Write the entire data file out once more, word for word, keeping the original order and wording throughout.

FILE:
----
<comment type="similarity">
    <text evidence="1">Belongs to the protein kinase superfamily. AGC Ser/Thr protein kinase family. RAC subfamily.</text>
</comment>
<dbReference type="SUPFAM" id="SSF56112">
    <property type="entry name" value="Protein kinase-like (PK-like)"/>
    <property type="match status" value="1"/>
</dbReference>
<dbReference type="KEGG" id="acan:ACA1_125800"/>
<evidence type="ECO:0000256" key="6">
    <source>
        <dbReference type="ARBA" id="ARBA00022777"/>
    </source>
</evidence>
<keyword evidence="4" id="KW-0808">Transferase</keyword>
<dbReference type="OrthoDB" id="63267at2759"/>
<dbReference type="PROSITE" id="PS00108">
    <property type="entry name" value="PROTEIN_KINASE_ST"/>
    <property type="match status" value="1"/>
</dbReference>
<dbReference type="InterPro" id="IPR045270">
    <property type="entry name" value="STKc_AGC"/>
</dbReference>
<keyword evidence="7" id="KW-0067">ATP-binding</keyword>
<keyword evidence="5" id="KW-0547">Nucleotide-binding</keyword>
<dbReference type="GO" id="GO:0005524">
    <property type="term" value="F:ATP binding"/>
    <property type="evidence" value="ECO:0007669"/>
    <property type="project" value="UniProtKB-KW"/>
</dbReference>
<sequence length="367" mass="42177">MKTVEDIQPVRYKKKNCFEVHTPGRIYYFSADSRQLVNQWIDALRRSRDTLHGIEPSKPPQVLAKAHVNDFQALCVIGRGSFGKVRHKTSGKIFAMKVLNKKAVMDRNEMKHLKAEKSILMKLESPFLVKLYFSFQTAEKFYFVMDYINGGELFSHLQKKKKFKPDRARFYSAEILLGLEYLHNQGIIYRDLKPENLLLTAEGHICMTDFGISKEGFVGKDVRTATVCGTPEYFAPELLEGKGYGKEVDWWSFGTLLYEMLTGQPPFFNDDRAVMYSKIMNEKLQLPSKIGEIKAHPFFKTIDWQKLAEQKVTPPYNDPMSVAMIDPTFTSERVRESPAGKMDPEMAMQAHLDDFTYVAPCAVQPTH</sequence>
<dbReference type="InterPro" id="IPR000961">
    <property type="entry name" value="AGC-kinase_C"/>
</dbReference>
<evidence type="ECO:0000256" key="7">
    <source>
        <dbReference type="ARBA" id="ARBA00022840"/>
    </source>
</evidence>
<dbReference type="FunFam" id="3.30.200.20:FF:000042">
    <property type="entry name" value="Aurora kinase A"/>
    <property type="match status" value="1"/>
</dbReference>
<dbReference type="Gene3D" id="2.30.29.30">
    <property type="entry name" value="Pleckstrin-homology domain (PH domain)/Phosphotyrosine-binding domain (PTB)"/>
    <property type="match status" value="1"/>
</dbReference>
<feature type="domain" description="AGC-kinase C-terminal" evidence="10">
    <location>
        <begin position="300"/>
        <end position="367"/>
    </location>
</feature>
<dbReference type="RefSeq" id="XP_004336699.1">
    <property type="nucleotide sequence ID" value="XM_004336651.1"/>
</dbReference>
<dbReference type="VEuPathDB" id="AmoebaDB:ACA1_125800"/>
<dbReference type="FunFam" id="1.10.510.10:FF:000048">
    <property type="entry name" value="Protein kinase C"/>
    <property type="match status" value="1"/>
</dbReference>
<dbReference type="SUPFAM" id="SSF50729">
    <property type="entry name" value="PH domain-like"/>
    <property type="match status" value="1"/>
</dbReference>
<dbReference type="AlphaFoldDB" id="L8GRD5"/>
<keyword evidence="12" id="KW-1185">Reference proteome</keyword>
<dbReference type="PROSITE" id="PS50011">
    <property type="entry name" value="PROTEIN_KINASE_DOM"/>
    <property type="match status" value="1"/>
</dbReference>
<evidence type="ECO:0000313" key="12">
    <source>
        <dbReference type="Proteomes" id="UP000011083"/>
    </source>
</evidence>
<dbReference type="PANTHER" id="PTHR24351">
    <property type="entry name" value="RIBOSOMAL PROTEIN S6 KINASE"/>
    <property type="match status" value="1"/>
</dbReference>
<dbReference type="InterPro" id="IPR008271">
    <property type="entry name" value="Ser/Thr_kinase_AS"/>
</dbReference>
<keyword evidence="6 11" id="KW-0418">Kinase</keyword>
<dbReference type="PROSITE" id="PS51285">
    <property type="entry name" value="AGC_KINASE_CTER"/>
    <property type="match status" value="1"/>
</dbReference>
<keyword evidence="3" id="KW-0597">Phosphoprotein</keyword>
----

<comment type="similarity">
    <text evidence="1">Belongs to the protein kinase superfamily. AGC Ser/Thr protein kinase family. RAC subfamily.</text>
</comment>
<dbReference type="SUPFAM" id="SSF56112">
    <property type="entry name" value="Protein kinase-like (PK-like)"/>
    <property type="match status" value="1"/>
</dbReference>
<dbReference type="KEGG" id="acan:ACA1_125800"/>
<evidence type="ECO:0000256" key="6">
    <source>
        <dbReference type="ARBA" id="ARBA00022777"/>
    </source>
</evidence>
<keyword evidence="4" id="KW-0808">Transferase</keyword>
<dbReference type="OrthoDB" id="63267at2759"/>
<dbReference type="PROSITE" id="PS00108">
    <property type="entry name" value="PROTEIN_KINASE_ST"/>
    <property type="match status" value="1"/>
</dbReference>
<dbReference type="InterPro" id="IPR045270">
    <property type="entry name" value="STKc_AGC"/>
</dbReference>
<keyword evidence="7" id="KW-0067">ATP-binding</keyword>
<keyword evidence="5" id="KW-0547">Nucleotide-binding</keyword>
<dbReference type="GO" id="GO:0005524">
    <property type="term" value="F:ATP binding"/>
    <property type="evidence" value="ECO:0007669"/>
    <property type="project" value="UniProtKB-KW"/>
</dbReference>
<sequence length="367" mass="42177">MKTVEDIQPVRYKKKNCFEVHTPGRIYYFSADSRQLVNQWIDALRRSRDTLHGIEPSKPPQVLAKAHVNDFQALCVIGRGSFGKVRHKTSGKIFAMKVLNKKAVMDRNEMKHLKAEKSILMKLESPFLVKLYFSFQTAEKFYFVMDYINGGELFSHLQKKKKFKPDRARFYSAEILLGLEYLHNQGIIYRDLKPENLLLTAEGHICMTDFGISKEGFVGKDVRTATVCGTPEYFAPELLEGKGYGKEVDWWSFGTLLYEMLTGQPPFFNDDRAVMYSKIMNEKLQLPSKIGEIKAHPFFKTIDWQKLAEQKVTPPYNDPMSVAMIDPTFTSERVRESPAGKMDPEMAMQAHLDDFTYVAPCAVQPTH</sequence>
<dbReference type="InterPro" id="IPR000961">
    <property type="entry name" value="AGC-kinase_C"/>
</dbReference>
<evidence type="ECO:0000256" key="7">
    <source>
        <dbReference type="ARBA" id="ARBA00022840"/>
    </source>
</evidence>
<dbReference type="FunFam" id="3.30.200.20:FF:000042">
    <property type="entry name" value="Aurora kinase A"/>
    <property type="match status" value="1"/>
</dbReference>
<dbReference type="Gene3D" id="2.30.29.30">
    <property type="entry name" value="Pleckstrin-homology domain (PH domain)/Phosphotyrosine-binding domain (PTB)"/>
    <property type="match status" value="1"/>
</dbReference>
<feature type="domain" description="AGC-kinase C-terminal" evidence="10">
    <location>
        <begin position="300"/>
        <end position="367"/>
    </location>
</feature>
<dbReference type="RefSeq" id="XP_004336699.1">
    <property type="nucleotide sequence ID" value="XM_004336651.1"/>
</dbReference>
<dbReference type="VEuPathDB" id="AmoebaDB:ACA1_125800"/>
<dbReference type="FunFam" id="1.10.510.10:FF:000048">
    <property type="entry name" value="Protein kinase C"/>
    <property type="match status" value="1"/>
</dbReference>
<dbReference type="SUPFAM" id="SSF50729">
    <property type="entry name" value="PH domain-like"/>
    <property type="match status" value="1"/>
</dbReference>
<dbReference type="AlphaFoldDB" id="L8GRD5"/>
<keyword evidence="12" id="KW-1185">Reference proteome</keyword>
<dbReference type="PROSITE" id="PS50011">
    <property type="entry name" value="PROTEIN_KINASE_DOM"/>
    <property type="match status" value="1"/>
</dbReference>
<evidence type="ECO:0000313" key="12">
    <source>
        <dbReference type="Proteomes" id="UP000011083"/>
    </source>
</evidence>
<dbReference type="PANTHER" id="PTHR24351">
    <property type="entry name" value="RIBOSOMAL PROTEIN S6 KINASE"/>
    <property type="match status" value="1"/>
</dbReference>
<dbReference type="InterPro" id="IPR008271">
    <property type="entry name" value="Ser/Thr_kinase_AS"/>
</dbReference>
<keyword evidence="6 11" id="KW-0418">Kinase</keyword>
<dbReference type="PROSITE" id="PS51285">
    <property type="entry name" value="AGC_KINASE_CTER"/>
    <property type="match status" value="1"/>
</dbReference>
<keyword evidence="3" id="KW-0597">Phosphoprotein</keyword>